Ron Roenicke Reveals Two Secondary Leadoff Options For Red Sox’s Lineup


The early indication is Andrew Benintendi and Rafael Devers likely will bat first and second, respectively, atop the Boston Red Sox’s lineup for most games this season.

Both Benintendi and Devers are left-handed hitters, though, and Red Sox manager Ron Roenicke acknowledged Monday that certain circumstances could lead to an occasional shakeup.

So, who might be considered for Boston’s leadoff role if Benintendi stumbles and/or Roenicke decides to break up his expected 1-2 punch against lefty pitchers?

The skipper identified two possible options: Kevin Pillar and Jose Peraza.

?I know Pillar can do it. I feel good with him up there against the left-handers,? Roenicke told reporters, per ?And then we?ll just kind of see. We?ll see how Peraza hits. He?s a possibility. He?s a guy I?m familiar with that used to be a good baserunner, a good basestealer. So I think we have some options.

“But right off the bat, I may go with the two left-handers and give those guys a chance to do it. And I know we?ve talked about the short season, how we need to get off to a good start. But I still know that if those two guys are hitting well, Andrew and Devers, like we?ve seen so far — they?re hitting left-handers and right-handers right now, so I feel pretty comfortable with both of them.?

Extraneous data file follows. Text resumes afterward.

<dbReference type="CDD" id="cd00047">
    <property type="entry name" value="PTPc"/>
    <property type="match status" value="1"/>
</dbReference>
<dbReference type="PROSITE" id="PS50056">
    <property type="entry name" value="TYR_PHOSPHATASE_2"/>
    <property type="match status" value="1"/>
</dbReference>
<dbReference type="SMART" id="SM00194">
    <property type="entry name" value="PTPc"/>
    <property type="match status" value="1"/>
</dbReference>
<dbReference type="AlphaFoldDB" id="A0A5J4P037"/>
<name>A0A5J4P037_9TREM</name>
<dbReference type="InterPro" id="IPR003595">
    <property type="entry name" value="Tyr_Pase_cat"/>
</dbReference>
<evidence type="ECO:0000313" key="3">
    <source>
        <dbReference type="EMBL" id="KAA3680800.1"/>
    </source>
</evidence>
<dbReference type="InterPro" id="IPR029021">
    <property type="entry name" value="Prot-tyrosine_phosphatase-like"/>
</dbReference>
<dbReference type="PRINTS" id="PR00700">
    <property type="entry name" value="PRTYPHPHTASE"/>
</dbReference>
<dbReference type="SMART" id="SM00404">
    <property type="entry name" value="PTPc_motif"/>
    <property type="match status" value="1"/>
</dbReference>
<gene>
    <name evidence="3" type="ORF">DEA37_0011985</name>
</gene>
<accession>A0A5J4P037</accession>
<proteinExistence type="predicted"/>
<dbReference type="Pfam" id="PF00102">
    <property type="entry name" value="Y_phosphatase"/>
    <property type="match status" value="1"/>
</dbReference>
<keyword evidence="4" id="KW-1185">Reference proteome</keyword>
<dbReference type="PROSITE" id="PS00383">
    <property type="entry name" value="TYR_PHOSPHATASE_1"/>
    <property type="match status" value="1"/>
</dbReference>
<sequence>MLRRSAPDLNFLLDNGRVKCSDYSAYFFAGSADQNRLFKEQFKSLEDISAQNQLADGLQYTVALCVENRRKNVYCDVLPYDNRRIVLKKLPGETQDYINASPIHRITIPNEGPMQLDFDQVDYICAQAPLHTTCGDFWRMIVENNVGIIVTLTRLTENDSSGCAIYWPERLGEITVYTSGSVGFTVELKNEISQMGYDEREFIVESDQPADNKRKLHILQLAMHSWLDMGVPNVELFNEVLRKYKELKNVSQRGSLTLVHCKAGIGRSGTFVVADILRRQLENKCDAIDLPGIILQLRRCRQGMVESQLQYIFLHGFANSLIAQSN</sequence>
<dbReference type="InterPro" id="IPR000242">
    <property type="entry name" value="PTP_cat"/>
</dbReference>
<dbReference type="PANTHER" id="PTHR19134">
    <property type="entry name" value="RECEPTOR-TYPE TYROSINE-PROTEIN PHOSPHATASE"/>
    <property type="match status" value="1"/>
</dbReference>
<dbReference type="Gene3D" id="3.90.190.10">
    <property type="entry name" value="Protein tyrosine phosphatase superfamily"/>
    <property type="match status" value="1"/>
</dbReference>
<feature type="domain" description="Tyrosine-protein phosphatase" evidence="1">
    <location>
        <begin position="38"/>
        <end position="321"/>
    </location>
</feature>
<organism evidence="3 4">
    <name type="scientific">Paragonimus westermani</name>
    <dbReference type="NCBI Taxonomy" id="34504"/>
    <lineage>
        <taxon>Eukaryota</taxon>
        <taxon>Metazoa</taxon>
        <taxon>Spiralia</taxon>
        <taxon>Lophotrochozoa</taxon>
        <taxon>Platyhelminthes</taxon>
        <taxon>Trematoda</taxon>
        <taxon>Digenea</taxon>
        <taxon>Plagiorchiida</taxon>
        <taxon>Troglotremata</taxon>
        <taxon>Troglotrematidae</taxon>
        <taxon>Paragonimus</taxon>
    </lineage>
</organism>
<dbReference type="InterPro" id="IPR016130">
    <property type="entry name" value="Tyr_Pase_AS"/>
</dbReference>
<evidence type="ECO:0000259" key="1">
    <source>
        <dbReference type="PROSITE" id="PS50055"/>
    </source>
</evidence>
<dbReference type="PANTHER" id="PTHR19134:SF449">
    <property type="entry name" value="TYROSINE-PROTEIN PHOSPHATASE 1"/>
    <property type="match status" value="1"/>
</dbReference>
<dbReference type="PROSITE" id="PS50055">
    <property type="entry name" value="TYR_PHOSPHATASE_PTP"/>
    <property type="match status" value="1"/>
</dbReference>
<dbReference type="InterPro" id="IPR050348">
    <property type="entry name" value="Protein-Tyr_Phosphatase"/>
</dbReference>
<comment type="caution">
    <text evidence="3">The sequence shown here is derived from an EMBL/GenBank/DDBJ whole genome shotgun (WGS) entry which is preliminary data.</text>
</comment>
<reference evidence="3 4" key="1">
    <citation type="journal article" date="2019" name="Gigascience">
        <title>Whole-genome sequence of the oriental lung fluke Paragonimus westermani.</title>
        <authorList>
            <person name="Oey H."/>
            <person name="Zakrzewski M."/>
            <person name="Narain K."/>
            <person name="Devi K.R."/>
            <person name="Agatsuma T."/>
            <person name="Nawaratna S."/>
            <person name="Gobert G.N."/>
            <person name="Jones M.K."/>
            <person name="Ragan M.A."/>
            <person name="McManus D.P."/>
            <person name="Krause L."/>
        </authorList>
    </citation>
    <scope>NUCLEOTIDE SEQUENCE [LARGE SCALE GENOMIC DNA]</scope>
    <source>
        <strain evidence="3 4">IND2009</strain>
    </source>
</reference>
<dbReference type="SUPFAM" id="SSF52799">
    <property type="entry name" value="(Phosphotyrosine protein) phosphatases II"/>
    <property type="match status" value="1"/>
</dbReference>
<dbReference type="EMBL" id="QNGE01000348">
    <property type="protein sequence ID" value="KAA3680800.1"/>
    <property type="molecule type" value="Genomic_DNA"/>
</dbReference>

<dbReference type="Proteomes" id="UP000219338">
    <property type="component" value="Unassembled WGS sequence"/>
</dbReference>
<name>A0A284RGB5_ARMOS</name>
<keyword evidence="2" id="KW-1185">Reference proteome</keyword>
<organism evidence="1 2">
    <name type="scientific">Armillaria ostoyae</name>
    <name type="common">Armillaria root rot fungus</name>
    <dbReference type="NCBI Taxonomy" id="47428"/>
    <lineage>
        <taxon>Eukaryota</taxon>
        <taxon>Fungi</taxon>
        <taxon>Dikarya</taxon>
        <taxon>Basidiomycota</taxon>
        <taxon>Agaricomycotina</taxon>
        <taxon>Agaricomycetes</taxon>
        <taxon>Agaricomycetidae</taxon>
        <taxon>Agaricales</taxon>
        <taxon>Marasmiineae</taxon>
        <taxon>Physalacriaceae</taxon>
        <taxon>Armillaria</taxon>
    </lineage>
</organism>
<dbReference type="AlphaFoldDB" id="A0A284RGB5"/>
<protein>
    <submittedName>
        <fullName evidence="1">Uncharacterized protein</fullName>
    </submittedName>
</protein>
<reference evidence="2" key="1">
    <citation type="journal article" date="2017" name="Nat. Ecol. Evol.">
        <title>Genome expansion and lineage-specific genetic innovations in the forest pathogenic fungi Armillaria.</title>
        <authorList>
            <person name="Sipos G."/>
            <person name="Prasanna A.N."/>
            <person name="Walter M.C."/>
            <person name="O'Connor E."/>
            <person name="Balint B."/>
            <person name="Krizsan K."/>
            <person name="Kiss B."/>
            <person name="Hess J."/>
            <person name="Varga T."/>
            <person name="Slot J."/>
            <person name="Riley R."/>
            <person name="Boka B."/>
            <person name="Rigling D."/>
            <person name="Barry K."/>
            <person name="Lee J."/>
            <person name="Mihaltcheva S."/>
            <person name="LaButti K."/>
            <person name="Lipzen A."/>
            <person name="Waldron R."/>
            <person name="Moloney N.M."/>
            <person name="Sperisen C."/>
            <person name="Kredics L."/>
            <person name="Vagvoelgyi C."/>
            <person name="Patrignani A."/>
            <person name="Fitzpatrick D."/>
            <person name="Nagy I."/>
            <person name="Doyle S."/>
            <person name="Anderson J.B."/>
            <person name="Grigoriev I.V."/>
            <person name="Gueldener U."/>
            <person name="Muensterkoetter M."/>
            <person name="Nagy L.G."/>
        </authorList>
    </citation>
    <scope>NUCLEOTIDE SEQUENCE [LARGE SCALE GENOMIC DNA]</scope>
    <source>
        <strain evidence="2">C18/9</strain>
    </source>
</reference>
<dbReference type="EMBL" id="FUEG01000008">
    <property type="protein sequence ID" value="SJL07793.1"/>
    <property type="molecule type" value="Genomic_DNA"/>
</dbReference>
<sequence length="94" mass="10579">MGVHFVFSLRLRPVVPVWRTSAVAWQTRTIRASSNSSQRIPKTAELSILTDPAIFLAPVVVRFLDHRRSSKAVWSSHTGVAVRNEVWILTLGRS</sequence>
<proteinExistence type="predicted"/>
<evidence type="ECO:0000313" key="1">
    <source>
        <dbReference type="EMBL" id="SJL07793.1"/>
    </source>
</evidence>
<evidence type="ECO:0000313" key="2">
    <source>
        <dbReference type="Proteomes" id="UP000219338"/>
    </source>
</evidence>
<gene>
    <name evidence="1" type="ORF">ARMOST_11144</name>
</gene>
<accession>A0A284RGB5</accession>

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Benintendi is coming off an underwhelming 2019 after making a strong All-Star push in 2018. He’s had some struggles against left-handers in the past, but he actually improved in that regard last season, hitting .269 with five home runs, 27 RBIs, a .358 on-base percentage and a .796 OPS in 188 plate appearances versus southpaws. The 26-year-old batted .265 with eight homers, 41 RBIs, a .336 on-base percentage and a .764 OPS in 427 plate appearances against right-handers.

Devers, meanwhile, had an exceptional 2019, although it’s worth noting his numbers were much better against right-handers (25 homers, 86 RBIs, .330/.388/.608 in 483 plate appearances) than against left-handers (seven homers, 29 RBIs, .269/.301/.442 in 219 plate appearances).

Neither Pillar nor Peraza — two right-handed hitters — is known for his on-base ability. So, one could argue either would be an imperfect fit for the leadoff role should Roenicke remove Benintendi at any point. But both historically have fared better against lefties than righties. And they both have speed, which always is a plus when trying to apply early pressure on your opponent.

It’s also not unreasonable to think Alex Verdugo could completely change the conversation by season’s end. He handles the bat well, gets on base at a decent clip and actually has a higher career batting average against lefties (.306 in 133 plate appearances) than righties (.273 in 355 plate appearances) despite swinging from the left side.

?Down the road, I think he has everything you would need in a leadoff hitter,? Roenicke said. ?And when he starts finding his rhythm and his timing, and he gets confident, I think we can put him anywhere. Whether it?s leadoff, second. Whether it?s fifth, sixth, seventh. Wherever that is, I think offensively he could do a good job.?

Nevertheless, Roenicke faces a tall task this season, for a number of reasons, and it starts right at the top of Boston’s lineup, where the newly appointed skipper will be forced to account for Mookie Betts’ departure.

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